– The MSF hospital in Kunduz has been partially destroyed and is no longer operational. This leaves thousands of people without access to emergency medical care when they need it most.
    http://www.msf.org/article/factsheet-kunduz-hospital-attack

  6. tracey 6

    That the USA did not sign up to Protocol I in 1977 makes me think they didn’t want to have their actions in Vietnam independently investigated, and sadly, they seem to have adhered to that view ever since.

    Rightly or wrongly, two family members (now deceased) who served int he Pacific in WWII used to say that they fear the US forces far more than the “Japs”.

  7. AmaKiwi 7

    The Intercept (Glenn Greenwald) has excellent articles including how the US changed its story four times in four days and a history of US attacks on civilian targets.

    https://theintercept.com/2015/10/07/why-is-u-s-refusing-an-independent-investigation-if-its-so-clear-its-hospital-airstrike-was-an-accident/

    https://theintercept.com/2015/10/07/a-short-history-of-u-s-bombing-of-civilian-facilities/

    • Colonial Viper 7.1

      the comments under the INtercept story are well worth reading too.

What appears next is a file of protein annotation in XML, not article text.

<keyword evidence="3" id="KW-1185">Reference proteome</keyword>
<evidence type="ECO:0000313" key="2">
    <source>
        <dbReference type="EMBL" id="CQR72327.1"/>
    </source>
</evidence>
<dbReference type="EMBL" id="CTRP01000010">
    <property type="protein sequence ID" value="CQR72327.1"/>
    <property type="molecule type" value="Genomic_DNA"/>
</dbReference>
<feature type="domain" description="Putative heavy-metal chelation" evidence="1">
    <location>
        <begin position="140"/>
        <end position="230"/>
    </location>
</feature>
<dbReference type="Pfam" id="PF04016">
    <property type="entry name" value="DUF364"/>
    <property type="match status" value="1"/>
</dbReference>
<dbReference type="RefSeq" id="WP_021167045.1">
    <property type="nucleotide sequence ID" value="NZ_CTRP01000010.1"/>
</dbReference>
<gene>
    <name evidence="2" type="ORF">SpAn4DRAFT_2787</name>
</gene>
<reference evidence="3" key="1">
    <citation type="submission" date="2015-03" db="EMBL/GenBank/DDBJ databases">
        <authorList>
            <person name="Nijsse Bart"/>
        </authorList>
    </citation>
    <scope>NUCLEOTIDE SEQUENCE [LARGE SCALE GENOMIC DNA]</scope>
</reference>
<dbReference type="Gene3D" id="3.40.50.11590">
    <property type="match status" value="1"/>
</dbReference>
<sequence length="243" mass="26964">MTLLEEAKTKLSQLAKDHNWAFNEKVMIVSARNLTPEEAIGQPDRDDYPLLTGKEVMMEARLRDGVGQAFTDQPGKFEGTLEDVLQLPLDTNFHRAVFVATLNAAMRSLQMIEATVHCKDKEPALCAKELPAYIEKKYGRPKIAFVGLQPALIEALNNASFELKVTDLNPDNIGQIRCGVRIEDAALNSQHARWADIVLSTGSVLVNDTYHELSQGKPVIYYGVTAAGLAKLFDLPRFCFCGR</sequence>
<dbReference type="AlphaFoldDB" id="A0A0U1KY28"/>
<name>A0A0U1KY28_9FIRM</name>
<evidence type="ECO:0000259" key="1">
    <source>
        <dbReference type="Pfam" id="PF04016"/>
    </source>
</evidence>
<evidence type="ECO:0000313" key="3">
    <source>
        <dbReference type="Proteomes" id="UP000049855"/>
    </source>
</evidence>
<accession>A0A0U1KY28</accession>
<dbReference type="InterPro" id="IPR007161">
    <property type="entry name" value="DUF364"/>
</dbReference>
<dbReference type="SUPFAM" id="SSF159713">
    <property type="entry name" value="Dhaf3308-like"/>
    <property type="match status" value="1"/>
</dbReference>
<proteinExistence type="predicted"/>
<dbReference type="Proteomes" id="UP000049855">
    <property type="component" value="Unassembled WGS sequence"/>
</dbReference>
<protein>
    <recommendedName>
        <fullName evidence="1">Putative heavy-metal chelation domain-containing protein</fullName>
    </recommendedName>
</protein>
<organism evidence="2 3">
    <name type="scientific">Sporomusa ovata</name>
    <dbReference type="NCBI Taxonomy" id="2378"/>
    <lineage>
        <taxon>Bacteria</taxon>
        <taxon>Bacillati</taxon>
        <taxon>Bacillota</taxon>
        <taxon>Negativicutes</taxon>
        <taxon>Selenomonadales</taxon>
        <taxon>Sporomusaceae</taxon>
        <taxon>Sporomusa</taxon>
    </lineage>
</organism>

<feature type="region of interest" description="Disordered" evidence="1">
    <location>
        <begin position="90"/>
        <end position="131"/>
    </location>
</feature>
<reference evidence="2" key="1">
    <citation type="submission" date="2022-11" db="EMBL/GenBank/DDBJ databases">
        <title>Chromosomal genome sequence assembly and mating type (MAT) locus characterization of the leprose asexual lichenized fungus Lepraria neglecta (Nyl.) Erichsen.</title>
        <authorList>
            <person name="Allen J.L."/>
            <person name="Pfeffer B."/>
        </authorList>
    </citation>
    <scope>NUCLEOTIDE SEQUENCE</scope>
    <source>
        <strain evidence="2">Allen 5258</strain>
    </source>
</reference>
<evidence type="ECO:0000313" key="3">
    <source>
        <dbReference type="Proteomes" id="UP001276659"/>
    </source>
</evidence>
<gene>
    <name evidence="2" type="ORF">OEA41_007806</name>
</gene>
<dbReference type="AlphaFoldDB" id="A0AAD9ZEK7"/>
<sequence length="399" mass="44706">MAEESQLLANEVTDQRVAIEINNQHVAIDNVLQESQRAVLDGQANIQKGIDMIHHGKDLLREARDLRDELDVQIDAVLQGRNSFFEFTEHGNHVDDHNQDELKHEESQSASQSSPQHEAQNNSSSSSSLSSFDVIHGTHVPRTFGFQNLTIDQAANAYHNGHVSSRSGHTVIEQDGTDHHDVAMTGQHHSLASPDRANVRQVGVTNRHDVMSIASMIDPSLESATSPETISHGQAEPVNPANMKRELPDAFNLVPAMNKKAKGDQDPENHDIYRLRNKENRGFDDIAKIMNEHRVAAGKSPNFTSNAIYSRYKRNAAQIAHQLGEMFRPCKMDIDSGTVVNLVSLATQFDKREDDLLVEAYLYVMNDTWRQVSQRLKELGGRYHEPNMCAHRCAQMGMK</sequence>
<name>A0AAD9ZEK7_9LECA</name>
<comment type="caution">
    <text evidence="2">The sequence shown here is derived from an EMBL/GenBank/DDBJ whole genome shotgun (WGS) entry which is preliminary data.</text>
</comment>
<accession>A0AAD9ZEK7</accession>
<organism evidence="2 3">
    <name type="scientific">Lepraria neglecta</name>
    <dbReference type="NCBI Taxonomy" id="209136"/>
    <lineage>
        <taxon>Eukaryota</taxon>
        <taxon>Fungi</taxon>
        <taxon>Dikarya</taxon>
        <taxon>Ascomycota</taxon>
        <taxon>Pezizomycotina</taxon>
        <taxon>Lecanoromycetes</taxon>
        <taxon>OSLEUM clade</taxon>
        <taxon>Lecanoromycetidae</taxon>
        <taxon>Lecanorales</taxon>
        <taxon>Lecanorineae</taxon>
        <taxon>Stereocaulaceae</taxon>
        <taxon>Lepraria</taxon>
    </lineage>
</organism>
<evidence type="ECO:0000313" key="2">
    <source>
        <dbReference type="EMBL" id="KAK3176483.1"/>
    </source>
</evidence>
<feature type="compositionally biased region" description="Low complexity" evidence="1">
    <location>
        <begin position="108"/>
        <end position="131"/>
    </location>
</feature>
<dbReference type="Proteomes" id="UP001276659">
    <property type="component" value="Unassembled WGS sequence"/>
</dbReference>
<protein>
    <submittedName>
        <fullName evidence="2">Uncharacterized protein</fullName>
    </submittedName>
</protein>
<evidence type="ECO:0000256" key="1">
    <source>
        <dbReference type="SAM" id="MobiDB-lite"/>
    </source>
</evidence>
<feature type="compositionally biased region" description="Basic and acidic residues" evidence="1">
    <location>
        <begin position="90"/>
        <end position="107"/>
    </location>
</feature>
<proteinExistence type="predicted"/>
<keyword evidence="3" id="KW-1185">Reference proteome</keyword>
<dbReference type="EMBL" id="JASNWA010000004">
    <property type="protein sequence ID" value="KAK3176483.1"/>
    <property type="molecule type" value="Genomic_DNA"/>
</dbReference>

• Manuka AOR 7.2

      Excerpt from The Intercept (link above) on the claim it was “an accident”:
      “They’re certain of this despite how consistent MSF has been that this was a “war crime.” They’re certain of it despite how many times, and how recently, MSF notified the U.S. military of the exact GPS coordinates of this hospital. They’re certain of it even though bombing continued for 30 minutes after MSF pleaded with them to stop.

      “They’re certain of it despite the substantial evidence that their Afghan allies long viewed this exact hospital with hostility because — true to its name and purpose — the group treated all wounded human beings, including Taliban. They’re certain of it even though Afghan officials have explicitly defended the airstrike against the hospital on the ground that Taliban were inside. They’re certain of it despite how many times the U.S. has radically changed its story about what happened as facts emerged that proved its latest claims false. They’re certain of it despite how many times the U.S. has attacked and destroyed civilian targets under extremely suspicious circumstances.

      “But they are not apparently so certain that they desire an independent, impartial investigation into what actually happened here.”

  8. Manuka AOR 8

    From Medea Benjamin: “International pressure will be key to getting the US military to submit to an impartial and transparent probe.